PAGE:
Most Sea-Fever readers will know that I’m a big fan of the NYC based nonprofit Rocking the Boat. Here’s a link to some previous posts.
This Thursday they’ll be hosting their Annual Whitehall Award event which
recognize(s) leaders in the fields of experiential education, environmental activism, and youth development. The honor is named for the distinctively elegant and practical wooden boat design that forms the majority of Rocking the Boat’s hand-built fleet. The Whitehall represents a “golden period” of maritime design and craftsmanship, its reliable and beautiful form remaining largely consistent since 1690.
This year they’ll be honoring The Public Service Project at Stroock & Stroock & Lavan LLP and here’s the good work that they do:
The Public Service Project is the cornerstone of Stroock’s longtime commitment to serving the public interest. Created in March 2001 after a century of pro bono service, the Public Service Project provides a broad array of legal assistance, with a special focus on underserved and under-resourced communities in New York City.
A principal goal of the Public Service Project has been to engage in more transactional pro bono work, advising non-profits engaged in serving and rebuilding communities in need.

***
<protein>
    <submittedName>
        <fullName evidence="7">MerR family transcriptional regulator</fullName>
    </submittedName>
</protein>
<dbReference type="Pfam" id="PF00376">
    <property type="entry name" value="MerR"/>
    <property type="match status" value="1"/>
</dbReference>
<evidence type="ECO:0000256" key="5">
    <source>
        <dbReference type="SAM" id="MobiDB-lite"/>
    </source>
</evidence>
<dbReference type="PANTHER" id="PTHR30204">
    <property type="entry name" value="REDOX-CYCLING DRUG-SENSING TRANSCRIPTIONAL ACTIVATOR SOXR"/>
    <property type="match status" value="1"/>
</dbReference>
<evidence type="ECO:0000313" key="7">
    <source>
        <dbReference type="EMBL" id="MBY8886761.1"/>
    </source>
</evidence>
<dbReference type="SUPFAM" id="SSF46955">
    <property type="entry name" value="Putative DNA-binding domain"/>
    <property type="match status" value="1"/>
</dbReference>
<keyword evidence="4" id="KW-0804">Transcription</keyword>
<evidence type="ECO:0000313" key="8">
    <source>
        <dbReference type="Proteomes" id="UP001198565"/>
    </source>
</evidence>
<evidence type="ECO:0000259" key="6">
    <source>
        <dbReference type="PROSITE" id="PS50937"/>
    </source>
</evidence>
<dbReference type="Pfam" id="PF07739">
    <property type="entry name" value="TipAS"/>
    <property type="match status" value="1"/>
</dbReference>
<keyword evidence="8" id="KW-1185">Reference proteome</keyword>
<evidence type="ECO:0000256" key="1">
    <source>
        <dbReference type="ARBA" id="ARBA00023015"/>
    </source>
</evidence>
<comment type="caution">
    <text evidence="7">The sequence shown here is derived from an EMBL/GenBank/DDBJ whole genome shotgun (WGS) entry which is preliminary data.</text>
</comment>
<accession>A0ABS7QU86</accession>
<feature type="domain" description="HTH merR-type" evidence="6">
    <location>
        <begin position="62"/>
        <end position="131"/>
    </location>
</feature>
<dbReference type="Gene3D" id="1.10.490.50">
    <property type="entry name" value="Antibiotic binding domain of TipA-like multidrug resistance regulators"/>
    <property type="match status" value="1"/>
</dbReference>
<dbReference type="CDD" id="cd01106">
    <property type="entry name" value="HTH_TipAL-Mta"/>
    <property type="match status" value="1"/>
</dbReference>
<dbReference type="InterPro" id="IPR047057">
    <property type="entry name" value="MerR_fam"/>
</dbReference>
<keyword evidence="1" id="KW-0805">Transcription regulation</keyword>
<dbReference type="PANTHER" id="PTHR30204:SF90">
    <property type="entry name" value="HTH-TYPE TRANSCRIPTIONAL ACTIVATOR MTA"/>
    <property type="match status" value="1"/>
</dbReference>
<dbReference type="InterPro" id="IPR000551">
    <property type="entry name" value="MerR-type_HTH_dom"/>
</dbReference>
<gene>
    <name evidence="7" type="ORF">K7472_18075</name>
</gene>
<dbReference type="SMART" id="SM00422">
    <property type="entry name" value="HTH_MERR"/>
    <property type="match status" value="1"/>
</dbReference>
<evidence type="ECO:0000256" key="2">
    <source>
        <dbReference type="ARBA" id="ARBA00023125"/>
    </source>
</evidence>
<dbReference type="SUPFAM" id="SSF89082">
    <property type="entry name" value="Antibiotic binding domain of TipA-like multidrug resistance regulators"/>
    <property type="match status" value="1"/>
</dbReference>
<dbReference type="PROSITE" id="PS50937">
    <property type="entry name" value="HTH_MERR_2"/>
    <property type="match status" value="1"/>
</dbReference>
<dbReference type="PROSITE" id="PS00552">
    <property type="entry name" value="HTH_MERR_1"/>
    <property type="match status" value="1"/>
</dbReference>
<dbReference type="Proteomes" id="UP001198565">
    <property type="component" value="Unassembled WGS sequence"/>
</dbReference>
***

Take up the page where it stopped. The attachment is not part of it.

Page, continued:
Stroock’s representation of Rocking the Boat goes back to 2001, when RTB was first getting its oars in the water. Since that time, over two dozen different Stroock attorneys have worked on RTB’s behalf, contributing well over 400 hours of pro bono legal advice, valued at almost a quarter of a million dollars. Stroock has truly become full service general counsel to RTB, calling on lawyers from no fewer than ten departments, including: intellectual property, entertainment, insurance, non-profit, employment and tax. These lawyers have helped RTB with everything from commercial lease issues and environmental law to employment policies and general corporate law advice.
The event is being hosted at the beautiful New York Yacht Club thanks to the generous sponsorship of Stroock, Toyota, LexisNexis and Sims Metal Management. You can still purchase tickets to the event here.
Why am I such a fan of this organization? Read Steve Rappaport’s grat article Rocking the Boat – Old ways teach kids new life lessons in the current issue (Sept./Oct. 2008) of WoodenBoat magazine and you’ll see why. (download via RTB website.)
If you really need more reason to get excited by this organization, then you better watch this. On second, thought, watch it anyway, you won’t be disappointed!
Building Kids: A short documentary about Rocking the Boat